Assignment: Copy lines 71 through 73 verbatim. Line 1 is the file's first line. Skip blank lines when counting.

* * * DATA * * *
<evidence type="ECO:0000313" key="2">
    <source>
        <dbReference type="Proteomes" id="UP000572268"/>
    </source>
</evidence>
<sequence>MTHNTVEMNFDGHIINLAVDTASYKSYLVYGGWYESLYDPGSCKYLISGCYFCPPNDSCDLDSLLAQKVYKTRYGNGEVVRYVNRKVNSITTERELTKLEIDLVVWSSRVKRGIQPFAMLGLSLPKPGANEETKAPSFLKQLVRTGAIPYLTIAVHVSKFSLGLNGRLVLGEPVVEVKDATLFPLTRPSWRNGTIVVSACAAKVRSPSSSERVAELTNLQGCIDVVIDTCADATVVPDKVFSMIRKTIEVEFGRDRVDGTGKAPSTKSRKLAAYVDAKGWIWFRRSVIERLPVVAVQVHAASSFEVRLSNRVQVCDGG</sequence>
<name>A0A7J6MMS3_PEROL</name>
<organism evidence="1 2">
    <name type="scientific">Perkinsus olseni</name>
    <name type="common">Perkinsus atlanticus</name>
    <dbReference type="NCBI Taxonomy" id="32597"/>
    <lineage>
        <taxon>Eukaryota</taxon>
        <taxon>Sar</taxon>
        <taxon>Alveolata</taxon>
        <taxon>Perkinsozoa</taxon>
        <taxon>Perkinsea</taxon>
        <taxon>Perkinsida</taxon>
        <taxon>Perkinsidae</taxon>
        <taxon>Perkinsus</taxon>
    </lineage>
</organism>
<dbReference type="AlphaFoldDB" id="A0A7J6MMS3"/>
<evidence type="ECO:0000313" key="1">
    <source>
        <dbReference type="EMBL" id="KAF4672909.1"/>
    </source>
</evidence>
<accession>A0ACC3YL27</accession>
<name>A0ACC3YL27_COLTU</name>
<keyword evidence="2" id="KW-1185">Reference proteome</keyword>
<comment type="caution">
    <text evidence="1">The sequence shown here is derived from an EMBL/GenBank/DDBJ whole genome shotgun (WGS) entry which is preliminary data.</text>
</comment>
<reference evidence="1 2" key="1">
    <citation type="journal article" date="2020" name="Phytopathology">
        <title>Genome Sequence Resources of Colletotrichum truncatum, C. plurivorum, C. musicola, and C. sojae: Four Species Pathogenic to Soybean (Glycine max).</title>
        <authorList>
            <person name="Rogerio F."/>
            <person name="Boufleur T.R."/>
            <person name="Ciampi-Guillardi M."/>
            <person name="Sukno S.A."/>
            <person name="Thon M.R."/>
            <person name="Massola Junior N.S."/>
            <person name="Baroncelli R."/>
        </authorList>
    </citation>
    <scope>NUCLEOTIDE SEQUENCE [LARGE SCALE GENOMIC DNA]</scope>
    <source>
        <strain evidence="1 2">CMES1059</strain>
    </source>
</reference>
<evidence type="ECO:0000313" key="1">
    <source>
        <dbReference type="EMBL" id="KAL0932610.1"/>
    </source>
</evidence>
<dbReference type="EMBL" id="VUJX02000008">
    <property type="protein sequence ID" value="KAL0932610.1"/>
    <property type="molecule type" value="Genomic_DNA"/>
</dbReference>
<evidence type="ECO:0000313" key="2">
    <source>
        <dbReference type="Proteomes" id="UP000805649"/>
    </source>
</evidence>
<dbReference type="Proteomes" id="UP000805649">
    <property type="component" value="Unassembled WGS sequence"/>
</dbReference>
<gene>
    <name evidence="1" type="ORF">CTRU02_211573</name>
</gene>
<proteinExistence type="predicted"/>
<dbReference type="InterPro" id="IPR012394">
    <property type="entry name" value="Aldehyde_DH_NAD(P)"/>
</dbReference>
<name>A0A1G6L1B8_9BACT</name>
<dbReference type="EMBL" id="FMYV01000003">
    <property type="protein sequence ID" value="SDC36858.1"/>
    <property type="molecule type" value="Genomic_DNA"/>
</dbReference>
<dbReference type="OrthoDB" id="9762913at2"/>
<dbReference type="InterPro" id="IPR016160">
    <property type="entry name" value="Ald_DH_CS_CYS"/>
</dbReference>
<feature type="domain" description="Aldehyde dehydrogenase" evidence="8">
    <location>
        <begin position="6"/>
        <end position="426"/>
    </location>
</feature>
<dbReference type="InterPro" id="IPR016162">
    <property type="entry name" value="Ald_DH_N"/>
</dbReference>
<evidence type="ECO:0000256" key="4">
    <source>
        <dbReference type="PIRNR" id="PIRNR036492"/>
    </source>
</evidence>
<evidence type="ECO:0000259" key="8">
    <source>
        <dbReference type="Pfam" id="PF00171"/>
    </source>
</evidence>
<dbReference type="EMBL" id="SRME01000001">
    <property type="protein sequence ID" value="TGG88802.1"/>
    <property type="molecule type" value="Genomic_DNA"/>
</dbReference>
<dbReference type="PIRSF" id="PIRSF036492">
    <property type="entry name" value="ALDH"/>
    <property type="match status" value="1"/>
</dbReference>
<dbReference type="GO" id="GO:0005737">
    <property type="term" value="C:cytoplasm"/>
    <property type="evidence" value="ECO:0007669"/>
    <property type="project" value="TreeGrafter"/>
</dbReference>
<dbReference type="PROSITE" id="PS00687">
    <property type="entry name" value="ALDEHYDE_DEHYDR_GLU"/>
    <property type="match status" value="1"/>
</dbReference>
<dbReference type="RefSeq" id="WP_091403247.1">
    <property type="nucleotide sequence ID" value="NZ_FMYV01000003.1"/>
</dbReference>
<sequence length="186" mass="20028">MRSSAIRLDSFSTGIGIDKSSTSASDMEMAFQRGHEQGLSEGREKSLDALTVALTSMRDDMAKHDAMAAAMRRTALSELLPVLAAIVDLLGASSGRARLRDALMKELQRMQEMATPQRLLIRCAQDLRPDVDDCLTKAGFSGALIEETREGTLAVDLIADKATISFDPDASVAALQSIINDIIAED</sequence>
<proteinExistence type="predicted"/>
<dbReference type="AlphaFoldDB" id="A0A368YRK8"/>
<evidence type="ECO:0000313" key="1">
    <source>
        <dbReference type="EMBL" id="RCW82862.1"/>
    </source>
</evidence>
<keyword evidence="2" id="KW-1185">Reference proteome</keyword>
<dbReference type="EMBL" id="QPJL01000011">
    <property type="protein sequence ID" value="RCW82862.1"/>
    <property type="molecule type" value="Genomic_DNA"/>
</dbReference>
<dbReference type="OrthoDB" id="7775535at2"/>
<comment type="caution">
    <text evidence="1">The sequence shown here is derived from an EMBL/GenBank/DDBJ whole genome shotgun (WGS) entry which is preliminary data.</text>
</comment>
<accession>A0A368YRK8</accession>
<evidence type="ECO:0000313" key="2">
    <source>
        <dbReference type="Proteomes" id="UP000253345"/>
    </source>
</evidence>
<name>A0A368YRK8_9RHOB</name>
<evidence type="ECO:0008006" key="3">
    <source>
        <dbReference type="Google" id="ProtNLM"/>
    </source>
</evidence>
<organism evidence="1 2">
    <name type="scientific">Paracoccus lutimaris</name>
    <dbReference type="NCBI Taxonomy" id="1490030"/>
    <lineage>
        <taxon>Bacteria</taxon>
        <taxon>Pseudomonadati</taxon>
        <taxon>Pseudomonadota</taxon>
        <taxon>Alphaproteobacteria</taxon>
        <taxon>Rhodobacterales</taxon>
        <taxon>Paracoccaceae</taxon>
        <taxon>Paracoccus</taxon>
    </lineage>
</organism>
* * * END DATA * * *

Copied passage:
    <name evidence="1" type="ORF">CTRU02_211573</name>
</gene>
<proteinExistence type="predicted"/>